Dakota herself has found her place within the campus and wider communities at USM. She’s a community editor for the University Free Press newspaper, which recently captured the interest of the Bangor Daily News as one of the only schools that still prints and delivers a newspaper every week.

“It’s a good opportunity to get out and see a lot of things in the general area that I would not typically go to. Since this is a new area for me, it’s given me a way in,” says Dakota, who has covered events ranging from a gubernatorial debate to an LGBTQ+-community-sponsored craft fair.

She also mentors fellow students through her work in the Recovery Oriented Campus Center, known as “the ROCC.” This student-run organization offers general community support for students who may be struggling, for whatever reason, Dakota explains. “If a student needs support, the RAs can refer them to the ROCC, and we go meet with the student, to help them feel less alone, and maybe point them in some better directions.”

Dakota has a similar interest in guiding young people as a career, a realization that led her to declare her major in Sociology, with minors in both Social Justice and in Criminology. Her first introduction to sociology was through a course at Castleton during her senior year in high school, as part of the dual enrollment program. That class explored issues of race, gender and class ethics, topics that Dakota found really engaging.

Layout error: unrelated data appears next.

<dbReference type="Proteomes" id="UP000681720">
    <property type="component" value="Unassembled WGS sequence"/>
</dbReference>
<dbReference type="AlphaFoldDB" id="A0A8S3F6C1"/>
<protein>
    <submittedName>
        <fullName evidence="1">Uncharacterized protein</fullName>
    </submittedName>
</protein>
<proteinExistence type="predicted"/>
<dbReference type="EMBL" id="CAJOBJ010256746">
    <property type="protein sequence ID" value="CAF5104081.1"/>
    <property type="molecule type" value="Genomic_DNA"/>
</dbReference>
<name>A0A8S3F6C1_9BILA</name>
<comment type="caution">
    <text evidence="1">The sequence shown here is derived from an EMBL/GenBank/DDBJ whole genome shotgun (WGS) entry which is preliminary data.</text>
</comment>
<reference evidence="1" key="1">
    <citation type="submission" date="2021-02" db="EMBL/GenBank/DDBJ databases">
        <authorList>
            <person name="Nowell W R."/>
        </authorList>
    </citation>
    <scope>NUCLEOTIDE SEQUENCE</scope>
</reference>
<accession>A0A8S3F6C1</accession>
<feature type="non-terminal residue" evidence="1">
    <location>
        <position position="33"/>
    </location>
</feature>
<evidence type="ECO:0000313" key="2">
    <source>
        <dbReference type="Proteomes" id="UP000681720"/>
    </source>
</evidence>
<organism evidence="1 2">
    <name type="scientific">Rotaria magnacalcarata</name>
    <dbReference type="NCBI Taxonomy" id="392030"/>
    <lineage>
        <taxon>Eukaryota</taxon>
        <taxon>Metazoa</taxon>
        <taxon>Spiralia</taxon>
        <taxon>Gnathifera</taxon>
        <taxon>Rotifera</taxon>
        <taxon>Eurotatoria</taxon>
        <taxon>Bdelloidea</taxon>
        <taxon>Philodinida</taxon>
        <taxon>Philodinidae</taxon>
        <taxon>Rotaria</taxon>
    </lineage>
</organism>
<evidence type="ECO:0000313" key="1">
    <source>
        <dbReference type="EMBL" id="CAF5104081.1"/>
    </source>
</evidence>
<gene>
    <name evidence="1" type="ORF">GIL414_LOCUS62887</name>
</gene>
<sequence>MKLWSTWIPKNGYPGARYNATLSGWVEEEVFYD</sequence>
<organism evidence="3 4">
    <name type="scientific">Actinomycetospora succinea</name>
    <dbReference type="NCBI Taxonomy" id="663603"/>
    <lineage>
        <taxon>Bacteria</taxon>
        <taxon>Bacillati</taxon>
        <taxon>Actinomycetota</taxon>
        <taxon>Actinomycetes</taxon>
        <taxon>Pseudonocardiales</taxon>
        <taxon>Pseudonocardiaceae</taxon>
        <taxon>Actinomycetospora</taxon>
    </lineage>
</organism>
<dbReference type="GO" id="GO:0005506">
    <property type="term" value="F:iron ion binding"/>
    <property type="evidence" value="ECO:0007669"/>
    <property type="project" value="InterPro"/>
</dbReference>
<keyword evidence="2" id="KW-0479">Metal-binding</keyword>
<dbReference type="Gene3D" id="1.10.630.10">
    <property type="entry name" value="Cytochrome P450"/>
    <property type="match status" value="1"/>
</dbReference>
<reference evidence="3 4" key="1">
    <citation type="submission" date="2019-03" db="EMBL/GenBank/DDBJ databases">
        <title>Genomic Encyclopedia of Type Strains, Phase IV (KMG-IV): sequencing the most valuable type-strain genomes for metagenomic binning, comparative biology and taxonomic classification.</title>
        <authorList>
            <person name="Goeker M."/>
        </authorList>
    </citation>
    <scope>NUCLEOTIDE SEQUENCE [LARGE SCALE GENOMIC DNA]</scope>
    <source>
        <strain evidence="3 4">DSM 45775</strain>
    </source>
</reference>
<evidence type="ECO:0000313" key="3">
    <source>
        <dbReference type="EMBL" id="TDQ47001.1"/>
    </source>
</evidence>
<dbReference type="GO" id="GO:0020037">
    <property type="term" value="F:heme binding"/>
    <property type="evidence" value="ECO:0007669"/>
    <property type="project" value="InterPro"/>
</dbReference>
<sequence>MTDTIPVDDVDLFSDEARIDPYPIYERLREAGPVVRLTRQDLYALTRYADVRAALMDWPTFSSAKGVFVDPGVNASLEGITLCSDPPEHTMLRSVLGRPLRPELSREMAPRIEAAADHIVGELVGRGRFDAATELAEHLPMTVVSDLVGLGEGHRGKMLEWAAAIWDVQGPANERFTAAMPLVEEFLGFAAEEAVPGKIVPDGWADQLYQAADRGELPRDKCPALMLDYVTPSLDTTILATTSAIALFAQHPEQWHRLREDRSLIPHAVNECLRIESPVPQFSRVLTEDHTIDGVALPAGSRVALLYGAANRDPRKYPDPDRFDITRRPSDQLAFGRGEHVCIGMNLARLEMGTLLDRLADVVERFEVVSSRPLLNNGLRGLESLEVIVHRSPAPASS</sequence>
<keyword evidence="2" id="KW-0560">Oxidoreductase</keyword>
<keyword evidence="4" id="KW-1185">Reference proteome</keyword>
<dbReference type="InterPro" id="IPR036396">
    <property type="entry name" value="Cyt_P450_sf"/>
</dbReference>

“It brought out a lot of hardworking qualities in me,” Dakota says. “In high school, I was not interested in doing my homework. But now that I’ve found my area of interest, I’ll do my work weeks in advance because I just cannot wait.”

Eventually, she hopes to do restorative justice work with teens and juveniles. “Especially in the area I grew up in, I watched a lot of kids go down not-so-good paths,” she says, noting that she had friends not graduate on time due to drug addictions, and another student in her community was shot and killed in a drug-related incident next to her place of work. “Among their peers, [using drugs] was seen as ‘cool,’ and a lot of adults just saw these students as problems rather than people who were struggling. But I saw how that affected the other kids in my community, which really drives me to want to provide a safer space for students and juveniles to get help in recovery to avoid situations like that in the future.”

As far as her studies, Dakota says, “I really like the sociological approach to thinking about thingslooking at society and how it affects individuals. I think that’s really interesting. I love the idea that I will be able to use this information to help people.”


For additional information on college and career planning and help with financial aid from VSAC, go to and check out our online workshops and events. To find out about our programs for adult students, go to You can also call 800-642-3177, 8 a.m. to 4:30 p.m., Monday through Friday, and visit online at